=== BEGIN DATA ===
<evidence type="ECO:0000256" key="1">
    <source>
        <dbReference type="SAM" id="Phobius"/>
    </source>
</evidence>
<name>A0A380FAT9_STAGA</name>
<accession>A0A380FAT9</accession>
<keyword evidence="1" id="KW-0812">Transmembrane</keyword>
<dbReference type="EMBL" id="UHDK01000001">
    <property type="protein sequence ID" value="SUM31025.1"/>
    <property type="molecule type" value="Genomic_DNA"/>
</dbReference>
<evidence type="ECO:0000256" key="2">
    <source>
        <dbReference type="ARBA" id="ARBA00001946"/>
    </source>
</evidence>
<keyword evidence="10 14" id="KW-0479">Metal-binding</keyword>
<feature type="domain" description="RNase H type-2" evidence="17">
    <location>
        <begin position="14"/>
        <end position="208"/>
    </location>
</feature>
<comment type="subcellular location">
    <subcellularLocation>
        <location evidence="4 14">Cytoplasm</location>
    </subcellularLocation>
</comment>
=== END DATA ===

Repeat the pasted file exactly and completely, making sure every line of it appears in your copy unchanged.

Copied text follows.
<evidence type="ECO:0000256" key="1">
    <source>
        <dbReference type="SAM" id="Phobius"/>
    </source>
</evidence>
<name>A0A380FAT9_STAGA</name>
<accession>A0A380FAT9</accession>
<keyword evidence="1" id="KW-0812">Transmembrane</keyword>
<dbReference type="EMBL" id="UHDK01000001">
    <property type="protein sequence ID" value="SUM31025.1"/>
    <property type="molecule type" value="Genomic_DNA"/>
</dbReference>
<evidence type="ECO:0000256" key="2">
    <source>
        <dbReference type="ARBA" id="ARBA00001946"/>
    </source>
</evidence>
<keyword evidence="10 14" id="KW-0479">Metal-binding</keyword>
<feature type="domain" description="RNase H type-2" evidence="17">
    <location>
        <begin position="14"/>
        <end position="208"/>
    </location>
</feature>
<comment type="subcellular location">
    <subcellularLocation>
        <location evidence="4 14">Cytoplasm</location>
    </subcellularLocation>
</comment>